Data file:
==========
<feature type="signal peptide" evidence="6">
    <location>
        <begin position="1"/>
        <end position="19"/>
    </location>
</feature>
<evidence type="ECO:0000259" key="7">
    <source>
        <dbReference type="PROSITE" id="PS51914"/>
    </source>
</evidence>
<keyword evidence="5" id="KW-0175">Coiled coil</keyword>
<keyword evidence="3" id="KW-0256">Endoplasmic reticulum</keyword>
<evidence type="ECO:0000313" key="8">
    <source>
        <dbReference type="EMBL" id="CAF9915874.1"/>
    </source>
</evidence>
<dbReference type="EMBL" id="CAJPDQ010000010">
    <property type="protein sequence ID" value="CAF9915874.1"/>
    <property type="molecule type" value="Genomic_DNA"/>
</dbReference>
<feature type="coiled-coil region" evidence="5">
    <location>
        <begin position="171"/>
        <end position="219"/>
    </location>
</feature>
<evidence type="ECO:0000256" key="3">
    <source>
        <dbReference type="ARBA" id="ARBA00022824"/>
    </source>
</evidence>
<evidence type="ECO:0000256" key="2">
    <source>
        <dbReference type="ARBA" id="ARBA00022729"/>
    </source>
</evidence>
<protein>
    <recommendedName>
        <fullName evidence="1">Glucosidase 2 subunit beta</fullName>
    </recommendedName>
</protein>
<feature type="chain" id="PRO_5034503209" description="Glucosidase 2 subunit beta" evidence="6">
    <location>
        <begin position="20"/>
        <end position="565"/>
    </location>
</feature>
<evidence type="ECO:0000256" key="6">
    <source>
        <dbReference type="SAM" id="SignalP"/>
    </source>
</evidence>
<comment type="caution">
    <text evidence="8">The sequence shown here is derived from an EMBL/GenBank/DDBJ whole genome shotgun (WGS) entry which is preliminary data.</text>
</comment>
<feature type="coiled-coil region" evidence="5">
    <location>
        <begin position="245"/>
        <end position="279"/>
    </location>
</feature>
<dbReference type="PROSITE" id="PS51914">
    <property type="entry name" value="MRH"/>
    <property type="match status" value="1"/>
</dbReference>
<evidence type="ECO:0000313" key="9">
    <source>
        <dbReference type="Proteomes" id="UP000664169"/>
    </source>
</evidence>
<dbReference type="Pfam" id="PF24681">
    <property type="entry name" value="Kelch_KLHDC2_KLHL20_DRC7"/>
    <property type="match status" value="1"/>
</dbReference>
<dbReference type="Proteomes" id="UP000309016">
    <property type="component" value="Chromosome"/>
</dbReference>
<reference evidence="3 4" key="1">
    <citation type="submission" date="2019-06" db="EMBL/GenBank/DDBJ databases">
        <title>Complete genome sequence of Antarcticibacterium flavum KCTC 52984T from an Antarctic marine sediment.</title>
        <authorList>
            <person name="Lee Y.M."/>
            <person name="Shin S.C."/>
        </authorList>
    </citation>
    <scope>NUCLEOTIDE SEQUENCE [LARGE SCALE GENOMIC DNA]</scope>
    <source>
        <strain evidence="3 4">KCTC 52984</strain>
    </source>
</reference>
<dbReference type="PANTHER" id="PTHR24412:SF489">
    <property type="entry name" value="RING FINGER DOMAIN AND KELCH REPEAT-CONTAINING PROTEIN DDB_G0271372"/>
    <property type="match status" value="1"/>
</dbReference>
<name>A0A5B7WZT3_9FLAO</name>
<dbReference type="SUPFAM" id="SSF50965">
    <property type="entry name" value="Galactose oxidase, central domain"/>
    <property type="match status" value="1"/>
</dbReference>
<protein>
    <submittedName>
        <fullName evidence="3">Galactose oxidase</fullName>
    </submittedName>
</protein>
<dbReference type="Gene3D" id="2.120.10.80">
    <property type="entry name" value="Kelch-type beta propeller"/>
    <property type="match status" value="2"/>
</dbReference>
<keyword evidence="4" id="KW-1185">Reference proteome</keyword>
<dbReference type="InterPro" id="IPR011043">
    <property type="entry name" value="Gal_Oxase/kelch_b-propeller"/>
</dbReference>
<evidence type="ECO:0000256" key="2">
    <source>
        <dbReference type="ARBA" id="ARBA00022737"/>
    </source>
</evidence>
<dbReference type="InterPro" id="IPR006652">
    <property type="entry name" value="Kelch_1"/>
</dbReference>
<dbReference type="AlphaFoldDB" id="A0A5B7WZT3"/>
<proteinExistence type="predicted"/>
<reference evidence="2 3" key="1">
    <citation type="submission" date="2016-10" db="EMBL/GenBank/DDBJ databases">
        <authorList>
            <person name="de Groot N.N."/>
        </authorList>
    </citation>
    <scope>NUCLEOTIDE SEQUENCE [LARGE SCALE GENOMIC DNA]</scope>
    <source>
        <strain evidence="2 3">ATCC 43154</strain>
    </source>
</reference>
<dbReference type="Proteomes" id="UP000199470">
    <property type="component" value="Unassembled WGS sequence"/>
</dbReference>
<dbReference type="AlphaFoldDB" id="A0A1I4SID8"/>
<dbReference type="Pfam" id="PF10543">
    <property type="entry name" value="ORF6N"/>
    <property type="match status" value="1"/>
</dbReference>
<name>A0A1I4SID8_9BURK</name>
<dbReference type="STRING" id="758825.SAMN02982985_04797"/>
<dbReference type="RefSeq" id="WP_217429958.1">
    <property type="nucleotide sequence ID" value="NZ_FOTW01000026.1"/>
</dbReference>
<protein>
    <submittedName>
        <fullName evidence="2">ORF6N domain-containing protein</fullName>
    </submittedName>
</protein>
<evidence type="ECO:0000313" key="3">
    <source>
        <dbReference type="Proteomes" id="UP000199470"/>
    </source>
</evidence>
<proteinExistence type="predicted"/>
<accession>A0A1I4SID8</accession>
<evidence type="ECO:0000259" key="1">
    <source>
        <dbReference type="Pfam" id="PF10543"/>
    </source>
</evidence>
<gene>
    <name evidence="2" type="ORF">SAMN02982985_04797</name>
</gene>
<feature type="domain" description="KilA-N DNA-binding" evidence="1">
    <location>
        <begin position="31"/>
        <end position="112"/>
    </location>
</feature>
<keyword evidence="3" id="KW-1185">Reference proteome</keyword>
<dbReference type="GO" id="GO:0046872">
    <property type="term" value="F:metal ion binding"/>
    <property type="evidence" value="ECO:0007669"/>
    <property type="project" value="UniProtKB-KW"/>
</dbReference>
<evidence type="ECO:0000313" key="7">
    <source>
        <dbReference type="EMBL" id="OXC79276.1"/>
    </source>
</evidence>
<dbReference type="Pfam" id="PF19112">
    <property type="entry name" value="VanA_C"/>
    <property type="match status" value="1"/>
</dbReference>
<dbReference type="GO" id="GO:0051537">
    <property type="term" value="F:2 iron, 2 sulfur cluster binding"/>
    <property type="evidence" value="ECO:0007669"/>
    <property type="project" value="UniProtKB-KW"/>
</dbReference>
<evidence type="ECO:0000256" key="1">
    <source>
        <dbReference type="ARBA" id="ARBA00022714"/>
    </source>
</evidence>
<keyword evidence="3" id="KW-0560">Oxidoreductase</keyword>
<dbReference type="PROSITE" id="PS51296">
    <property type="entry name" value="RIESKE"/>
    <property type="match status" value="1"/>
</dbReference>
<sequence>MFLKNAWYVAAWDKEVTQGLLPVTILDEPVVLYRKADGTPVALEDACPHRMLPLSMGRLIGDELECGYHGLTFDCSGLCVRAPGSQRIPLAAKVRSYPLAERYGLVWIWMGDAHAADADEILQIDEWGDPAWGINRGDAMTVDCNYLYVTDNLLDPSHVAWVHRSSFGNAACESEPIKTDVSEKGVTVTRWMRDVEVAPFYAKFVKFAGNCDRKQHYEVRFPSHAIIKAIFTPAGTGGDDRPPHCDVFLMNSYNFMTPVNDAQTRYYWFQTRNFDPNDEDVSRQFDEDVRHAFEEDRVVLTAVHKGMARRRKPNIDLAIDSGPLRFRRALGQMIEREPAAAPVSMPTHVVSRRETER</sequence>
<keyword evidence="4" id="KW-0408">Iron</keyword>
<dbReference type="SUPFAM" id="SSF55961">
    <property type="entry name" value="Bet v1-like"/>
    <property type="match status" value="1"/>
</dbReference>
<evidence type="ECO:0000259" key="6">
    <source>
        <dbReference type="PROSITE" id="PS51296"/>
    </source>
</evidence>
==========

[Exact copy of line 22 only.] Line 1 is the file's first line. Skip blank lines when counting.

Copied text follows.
</dbReference>